Detection and quantitation of circulating immune complexes in arterial blood of patients with rheumatic disease

Richard S. Panush, Paul Katz, Selden Longley, Richard A. Yonker

Research output: Contribution to journalArticlepeer-review


We developed antigen-nonspecific enzyme-linked immunoassays (ELISA) to quantitate IgG-C3- and IgM-C3-containing circulating immune complexes (CIC) in venous and arterial blood from rheumatic disease patients. Standards were diethylaminoethyl (DEAE)-purified, heat-aggregated IgG incubated with fresh human serum (for IgG-C3 CIC) and IgM rheumatoid factor-rich serum incubated with reduced, alkylated IgG and then with fresh human serum (for IgM-IgG-C3 CIC). Venous serum and plasma IgG-C3 and IgM-C3 CIC correlated closely (P < 0.01). Rheumatoid arthritis (RA) and systemic lupus erythematous (SLE) patients had elevated levels of venous IgM-C3 CIC (P < 0.0001) but not IgG-C3 aIC; patients with vasculitis, inflammatory rheumatic diseases, or noninflammatory rheumatic diseases had mean values similar to normal individuals. Venous IgG-C3 and IgM-C3 CIC did not correlate. Paired venous and arterial samples from 16 rheumatic disease patients averaged comparable amounts of IgG-C3 and IgM-C3 CIC, respectively; venous and arterial IgM-C3 CIC levels in patients significantly exceeded normals (P < 0.01) Venous and arterial IgG-C3 CIC levels correlated closely (P < 0.01) as did venous dnd arterial IgM-C3 levels (P < 0.05). Thus, arterial CIC offered no advantage over venous determinations for rheumatic disease patients. IgM-C3 CIC were elevated in patients with RA and SLE when IgG-C3 CIC were not. Ig isotype-specific CIC quantitation may be useful for certain rheumatic diseases.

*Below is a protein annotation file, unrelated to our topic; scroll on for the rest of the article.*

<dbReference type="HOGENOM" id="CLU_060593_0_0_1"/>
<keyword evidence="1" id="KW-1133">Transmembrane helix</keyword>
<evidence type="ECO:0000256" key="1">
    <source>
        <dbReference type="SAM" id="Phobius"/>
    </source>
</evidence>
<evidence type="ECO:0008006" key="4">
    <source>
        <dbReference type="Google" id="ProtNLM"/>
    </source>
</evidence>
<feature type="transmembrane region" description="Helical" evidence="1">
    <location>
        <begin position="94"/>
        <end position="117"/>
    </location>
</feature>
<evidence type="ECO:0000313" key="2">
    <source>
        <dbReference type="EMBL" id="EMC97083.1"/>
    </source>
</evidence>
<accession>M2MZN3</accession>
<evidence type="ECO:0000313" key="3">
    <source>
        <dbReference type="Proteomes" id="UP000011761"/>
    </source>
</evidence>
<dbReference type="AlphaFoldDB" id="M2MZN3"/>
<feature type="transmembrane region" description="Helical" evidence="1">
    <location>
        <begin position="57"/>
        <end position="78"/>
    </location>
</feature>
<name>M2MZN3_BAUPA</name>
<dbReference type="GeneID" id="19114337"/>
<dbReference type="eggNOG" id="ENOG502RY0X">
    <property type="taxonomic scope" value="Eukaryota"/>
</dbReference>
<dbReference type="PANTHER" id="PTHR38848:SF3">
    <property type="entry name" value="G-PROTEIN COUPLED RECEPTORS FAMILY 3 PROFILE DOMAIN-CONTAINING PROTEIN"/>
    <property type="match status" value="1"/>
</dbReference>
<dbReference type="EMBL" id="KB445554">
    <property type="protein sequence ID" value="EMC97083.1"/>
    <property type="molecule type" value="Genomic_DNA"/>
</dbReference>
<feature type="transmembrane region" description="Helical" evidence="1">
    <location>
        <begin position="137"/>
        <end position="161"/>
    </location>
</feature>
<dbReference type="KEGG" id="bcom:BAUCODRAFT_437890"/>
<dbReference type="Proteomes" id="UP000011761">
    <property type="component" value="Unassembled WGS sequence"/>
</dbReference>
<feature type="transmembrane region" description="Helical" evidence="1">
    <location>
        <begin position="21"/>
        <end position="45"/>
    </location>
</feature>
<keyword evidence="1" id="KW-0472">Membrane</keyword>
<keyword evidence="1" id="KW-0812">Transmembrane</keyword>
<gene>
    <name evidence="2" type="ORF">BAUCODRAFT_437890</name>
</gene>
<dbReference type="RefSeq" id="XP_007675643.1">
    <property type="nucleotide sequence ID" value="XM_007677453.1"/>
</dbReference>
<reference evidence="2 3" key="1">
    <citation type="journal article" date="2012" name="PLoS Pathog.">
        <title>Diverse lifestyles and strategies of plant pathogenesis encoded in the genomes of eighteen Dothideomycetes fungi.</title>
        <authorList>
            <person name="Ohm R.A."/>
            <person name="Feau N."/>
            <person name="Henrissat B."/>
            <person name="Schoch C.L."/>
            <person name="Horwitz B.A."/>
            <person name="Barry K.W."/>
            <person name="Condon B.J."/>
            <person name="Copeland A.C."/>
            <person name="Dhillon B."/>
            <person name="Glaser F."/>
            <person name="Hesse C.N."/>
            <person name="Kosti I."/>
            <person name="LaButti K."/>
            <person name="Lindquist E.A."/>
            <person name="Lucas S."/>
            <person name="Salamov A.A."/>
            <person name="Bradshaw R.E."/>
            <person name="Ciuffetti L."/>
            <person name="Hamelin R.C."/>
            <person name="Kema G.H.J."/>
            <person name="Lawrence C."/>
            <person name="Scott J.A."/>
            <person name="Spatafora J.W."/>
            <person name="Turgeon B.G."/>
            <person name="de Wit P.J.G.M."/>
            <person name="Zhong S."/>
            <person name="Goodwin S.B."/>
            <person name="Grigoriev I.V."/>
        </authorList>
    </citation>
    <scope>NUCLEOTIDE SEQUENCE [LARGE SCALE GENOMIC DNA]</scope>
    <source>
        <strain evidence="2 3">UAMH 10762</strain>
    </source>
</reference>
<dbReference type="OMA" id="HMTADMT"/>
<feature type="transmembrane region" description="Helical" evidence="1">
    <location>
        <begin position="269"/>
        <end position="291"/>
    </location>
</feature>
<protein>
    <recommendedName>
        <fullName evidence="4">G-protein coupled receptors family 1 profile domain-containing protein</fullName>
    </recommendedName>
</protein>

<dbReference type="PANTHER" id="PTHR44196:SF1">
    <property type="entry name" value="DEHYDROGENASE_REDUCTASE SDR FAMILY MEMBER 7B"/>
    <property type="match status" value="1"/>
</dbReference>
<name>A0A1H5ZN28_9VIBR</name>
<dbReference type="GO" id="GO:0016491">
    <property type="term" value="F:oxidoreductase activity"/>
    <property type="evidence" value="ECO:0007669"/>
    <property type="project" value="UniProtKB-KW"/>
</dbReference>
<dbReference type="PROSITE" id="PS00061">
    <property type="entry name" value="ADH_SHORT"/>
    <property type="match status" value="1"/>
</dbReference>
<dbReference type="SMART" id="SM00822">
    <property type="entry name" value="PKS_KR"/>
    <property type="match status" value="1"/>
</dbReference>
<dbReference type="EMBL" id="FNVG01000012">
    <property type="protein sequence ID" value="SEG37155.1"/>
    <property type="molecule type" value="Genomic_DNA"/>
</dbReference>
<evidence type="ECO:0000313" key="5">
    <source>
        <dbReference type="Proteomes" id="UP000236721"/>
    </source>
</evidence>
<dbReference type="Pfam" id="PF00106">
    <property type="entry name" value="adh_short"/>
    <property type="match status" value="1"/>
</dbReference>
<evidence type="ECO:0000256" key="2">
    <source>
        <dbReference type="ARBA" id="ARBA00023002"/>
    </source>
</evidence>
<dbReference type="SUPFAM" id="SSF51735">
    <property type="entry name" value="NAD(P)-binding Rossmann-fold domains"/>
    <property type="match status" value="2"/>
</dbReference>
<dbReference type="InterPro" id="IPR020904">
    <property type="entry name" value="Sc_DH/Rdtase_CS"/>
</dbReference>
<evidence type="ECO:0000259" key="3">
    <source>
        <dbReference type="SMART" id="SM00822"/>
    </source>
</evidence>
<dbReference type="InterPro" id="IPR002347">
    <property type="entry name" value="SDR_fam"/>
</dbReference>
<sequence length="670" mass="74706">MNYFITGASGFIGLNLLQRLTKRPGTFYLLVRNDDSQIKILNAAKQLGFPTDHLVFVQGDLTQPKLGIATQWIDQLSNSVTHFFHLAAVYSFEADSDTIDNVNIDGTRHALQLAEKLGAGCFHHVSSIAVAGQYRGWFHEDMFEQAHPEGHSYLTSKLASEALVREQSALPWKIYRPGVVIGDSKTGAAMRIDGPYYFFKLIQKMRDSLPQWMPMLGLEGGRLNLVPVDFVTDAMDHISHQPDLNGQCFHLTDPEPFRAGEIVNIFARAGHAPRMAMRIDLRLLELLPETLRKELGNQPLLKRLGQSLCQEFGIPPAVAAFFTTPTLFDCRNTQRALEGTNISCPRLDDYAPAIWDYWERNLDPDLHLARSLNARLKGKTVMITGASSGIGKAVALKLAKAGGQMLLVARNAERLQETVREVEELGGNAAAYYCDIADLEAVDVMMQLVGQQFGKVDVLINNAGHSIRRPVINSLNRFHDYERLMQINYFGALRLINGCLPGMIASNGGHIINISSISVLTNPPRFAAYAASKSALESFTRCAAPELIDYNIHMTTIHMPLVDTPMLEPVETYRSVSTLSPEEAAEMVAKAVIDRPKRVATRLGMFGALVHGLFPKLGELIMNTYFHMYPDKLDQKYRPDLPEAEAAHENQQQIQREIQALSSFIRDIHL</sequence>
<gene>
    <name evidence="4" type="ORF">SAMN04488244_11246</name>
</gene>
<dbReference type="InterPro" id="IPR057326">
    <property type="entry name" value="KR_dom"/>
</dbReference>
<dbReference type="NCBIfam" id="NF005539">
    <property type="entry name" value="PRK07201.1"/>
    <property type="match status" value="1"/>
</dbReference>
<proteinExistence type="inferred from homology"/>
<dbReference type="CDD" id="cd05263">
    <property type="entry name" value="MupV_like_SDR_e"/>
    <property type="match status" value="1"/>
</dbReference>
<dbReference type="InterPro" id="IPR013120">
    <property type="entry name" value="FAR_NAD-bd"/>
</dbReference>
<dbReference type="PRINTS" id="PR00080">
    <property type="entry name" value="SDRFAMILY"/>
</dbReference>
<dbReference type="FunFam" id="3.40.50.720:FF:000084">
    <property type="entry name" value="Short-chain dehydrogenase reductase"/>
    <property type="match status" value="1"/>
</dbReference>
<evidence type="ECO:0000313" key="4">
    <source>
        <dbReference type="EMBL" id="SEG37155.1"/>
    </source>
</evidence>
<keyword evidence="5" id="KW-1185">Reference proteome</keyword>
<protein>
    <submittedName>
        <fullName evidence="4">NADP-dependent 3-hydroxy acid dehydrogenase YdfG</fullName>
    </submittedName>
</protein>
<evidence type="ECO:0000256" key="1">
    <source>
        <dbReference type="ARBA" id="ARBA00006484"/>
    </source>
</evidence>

Original languageEnglish (US)
Pages (from-to)217-226
Number of pages10
JournalClinical Immunology and Immunopathology
Issue number2
StatePublished - Jul 1985

ASJC Scopus subject areas

  • Immunology and Allergy
  • Pathology and Forensic Medicine
  • Immunology


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